27 September 2023

ACCC’s bank review creates interest

Start the conversation

The Australian Competition and Consumer Commission (ACCC) has published an interim report from its Home Loan Price Inquiry showing that the big four banks placed recovering profits above passing on lower interest rates to mortgage customers.

Chair of the ACCC, Rod Sims said the banks — Westpac, ANZ, Commonwealth and NAB — were intent on shoring up their profitability during the recent period of low interest rates.

“It was their strong preference, after the Reserve Bank of Australia’s (RBA’s) cuts, not to further reduce the rates customers were earning on some deposit products as they approached zero per cent,” Mr Sims said.

“The banks’ reluctance to cut these deposit rates led them to anticipate lower profits, which they aimed to recover by not always fully passing through cash rate cuts to their mortgage customers.”

Mr Sims said the ACCC recognised that much had changed in the economic and funding environment since last year.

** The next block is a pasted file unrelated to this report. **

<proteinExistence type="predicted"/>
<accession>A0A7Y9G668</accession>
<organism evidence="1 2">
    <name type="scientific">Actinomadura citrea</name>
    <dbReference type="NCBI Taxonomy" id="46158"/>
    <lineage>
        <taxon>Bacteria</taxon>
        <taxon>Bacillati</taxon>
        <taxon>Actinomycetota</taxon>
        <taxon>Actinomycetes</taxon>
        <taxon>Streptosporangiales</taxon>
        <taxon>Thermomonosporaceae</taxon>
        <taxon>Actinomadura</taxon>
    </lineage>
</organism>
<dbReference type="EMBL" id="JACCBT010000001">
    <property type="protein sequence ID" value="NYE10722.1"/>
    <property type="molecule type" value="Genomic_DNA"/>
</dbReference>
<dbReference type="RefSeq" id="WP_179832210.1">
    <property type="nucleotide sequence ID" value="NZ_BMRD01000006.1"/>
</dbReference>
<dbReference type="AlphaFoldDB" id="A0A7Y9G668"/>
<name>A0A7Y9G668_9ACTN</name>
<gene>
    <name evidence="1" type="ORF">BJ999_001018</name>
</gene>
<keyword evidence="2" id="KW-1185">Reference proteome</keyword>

“The COVID-19 pandemic has shifted priorities and the banks are playing an important role in supporting the economy,” he said.

“However, the inquiry findings shed an important light on bank decision-making and raise questions about whether the banks could, at the time, have passed on a higher proportion of those RBA cash rate cuts to their mortgage customers.”

He said ACCC’s interim report also showed that although average interest rates charged by the big four banks on home loans fell during 2019, a lack of price transparency and higher interest rates for existing loans continued to be a cost to customers.

“The interim report examines home loan prices charged by the Big Four banks between 1 January and 31 October 2019. It found that home loan pricing practices continue to make it difficult for consumers to compare different mortgage products,” Mr Sims said.

“Headline rates did not accurately reflect the price most Big Four bank customers actually paid for their home loans because the overwhelming majority of customers received discounts, including opaque discretionary discounts,” he said.

The ACCC’s 84-page interim report can be accessed at this PS News link.

Start the conversation

Be among the first to get all the Public Sector and Defence news and views that matter.

Subscribe now and receive the latest news, delivered free to your inbox.

By submitting your email address you are agreeing to Region Group's terms and conditions and privacy policy.